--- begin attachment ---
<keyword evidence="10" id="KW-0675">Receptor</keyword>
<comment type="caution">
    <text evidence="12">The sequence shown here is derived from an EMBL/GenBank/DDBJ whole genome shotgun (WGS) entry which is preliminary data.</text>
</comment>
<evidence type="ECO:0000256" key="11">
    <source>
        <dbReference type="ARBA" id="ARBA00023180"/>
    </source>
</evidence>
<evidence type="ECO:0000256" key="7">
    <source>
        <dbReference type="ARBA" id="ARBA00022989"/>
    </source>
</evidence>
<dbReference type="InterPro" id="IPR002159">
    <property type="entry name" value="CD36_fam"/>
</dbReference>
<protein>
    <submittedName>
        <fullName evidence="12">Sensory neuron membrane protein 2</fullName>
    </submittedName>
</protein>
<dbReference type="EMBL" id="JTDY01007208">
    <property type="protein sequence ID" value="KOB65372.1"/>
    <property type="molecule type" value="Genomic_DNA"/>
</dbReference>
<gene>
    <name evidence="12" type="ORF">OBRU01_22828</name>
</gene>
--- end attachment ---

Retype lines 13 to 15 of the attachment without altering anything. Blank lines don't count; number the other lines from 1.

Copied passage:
    </source>
</evidence>
<dbReference type="InterPro" id="IPR002159">